Tuesday, June 24, 2008

High Schells Worthington Canyon

The High Schells. 121,000 of wilderness beginning at an elevation of 7,000 feet and ending with North Schell peak at 11,883 One of the largest wilderness areas managed by the Forest Service in this state.The largest Elk herd in the state roam in large and varied limestone encrusted bowls. Backcountry skiing in the winter, hunting in the fall, solitude abounds year-round. For us it was restoration work in Worthington Canyon, a drainage that had been blown out in only 2 days by a coursing creek in the winter of 2005.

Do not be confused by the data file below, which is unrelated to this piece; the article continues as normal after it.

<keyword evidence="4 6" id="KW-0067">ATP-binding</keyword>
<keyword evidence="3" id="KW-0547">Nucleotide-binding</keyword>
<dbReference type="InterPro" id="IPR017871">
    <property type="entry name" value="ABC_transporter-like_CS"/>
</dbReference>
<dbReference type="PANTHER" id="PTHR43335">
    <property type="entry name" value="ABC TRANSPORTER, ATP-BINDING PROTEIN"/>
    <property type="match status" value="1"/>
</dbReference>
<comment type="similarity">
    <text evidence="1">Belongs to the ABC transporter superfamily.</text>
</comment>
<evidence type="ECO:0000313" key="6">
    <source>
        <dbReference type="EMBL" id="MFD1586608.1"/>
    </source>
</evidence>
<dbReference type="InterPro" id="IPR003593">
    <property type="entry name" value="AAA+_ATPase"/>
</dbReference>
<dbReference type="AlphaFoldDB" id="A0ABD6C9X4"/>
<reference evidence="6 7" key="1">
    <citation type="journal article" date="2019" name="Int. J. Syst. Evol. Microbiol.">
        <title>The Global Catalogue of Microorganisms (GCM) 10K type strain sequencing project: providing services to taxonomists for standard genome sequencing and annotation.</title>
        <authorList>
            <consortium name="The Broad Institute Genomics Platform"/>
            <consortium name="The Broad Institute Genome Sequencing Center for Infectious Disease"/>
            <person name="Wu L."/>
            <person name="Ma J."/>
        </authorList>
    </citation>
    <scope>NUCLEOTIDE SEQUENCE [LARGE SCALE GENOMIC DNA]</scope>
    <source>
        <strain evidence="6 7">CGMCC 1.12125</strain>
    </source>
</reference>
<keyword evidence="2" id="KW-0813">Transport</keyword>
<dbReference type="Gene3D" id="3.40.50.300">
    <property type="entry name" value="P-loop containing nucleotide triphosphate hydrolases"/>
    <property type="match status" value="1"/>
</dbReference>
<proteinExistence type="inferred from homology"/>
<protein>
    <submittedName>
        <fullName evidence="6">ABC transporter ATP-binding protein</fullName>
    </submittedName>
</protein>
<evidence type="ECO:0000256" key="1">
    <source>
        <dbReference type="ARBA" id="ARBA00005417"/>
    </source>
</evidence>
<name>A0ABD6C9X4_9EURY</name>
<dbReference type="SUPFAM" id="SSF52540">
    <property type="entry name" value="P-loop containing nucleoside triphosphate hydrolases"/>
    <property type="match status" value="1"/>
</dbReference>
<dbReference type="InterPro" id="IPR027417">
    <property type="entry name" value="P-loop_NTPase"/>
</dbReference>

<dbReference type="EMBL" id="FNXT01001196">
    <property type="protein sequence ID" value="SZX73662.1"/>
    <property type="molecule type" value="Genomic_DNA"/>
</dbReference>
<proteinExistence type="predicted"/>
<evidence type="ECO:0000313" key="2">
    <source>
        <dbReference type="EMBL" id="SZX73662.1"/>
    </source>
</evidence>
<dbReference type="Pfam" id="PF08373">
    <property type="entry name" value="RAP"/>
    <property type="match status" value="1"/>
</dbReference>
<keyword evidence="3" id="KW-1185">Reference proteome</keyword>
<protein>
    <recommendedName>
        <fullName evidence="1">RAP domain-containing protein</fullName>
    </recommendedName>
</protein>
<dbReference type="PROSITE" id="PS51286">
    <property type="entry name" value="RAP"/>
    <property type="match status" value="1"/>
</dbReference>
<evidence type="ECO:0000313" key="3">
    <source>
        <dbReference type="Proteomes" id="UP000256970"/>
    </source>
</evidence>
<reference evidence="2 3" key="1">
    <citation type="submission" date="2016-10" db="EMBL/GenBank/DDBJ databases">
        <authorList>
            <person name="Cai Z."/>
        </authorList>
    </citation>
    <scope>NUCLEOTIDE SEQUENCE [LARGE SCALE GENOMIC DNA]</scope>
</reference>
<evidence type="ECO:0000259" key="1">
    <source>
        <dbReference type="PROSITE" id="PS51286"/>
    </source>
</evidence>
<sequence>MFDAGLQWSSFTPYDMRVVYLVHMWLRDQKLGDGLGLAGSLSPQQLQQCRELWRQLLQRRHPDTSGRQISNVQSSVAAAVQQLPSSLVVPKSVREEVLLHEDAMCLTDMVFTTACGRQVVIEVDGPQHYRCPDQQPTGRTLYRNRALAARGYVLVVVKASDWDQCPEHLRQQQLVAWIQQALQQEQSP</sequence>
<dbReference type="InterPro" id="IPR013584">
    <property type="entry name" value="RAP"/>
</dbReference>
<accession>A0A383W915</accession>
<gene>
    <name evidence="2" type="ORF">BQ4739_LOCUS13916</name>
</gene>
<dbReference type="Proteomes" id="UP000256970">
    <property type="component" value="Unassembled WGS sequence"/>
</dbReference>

Four volunteers, Josh the Forest Service Natural Resources Manager and I begin the trek up the canyon around 9 a.m. Sage is the dominant species and it is hot even at 7300 feet. We carry Pulaskis, Mattock, a shovel, digging bar and extra water. To the left as we wind up to the worksite is a trough of changing depths but at times is close to six-feet deep cut by rain and snow run-off. Nothing flows through it now but the power of the creek is obvious in the evidence it’s left behind. The hike takes us through Pinyon, Juniper, and little groups of healthy Aspen. We get to the site, a two-track that Josh wants to make a single-track to discourage mechanized travel in the wilderness area. We braid a path into the road by pitting the edges and planting native grasses along the side. There are many snags to throw along and narrow the path, along with rocks carried by hand as well as some we unlodged and rolled by bar and hand into the road. We work down a hundred feet. Josh, Ken and York spend some time making a rock bar to stem erosion. We pull more hefty snags onto the sides lengthwise along the road to mark the trail. Some parts need nothing at all and this helps keep the look of the trail primitive and unworked.

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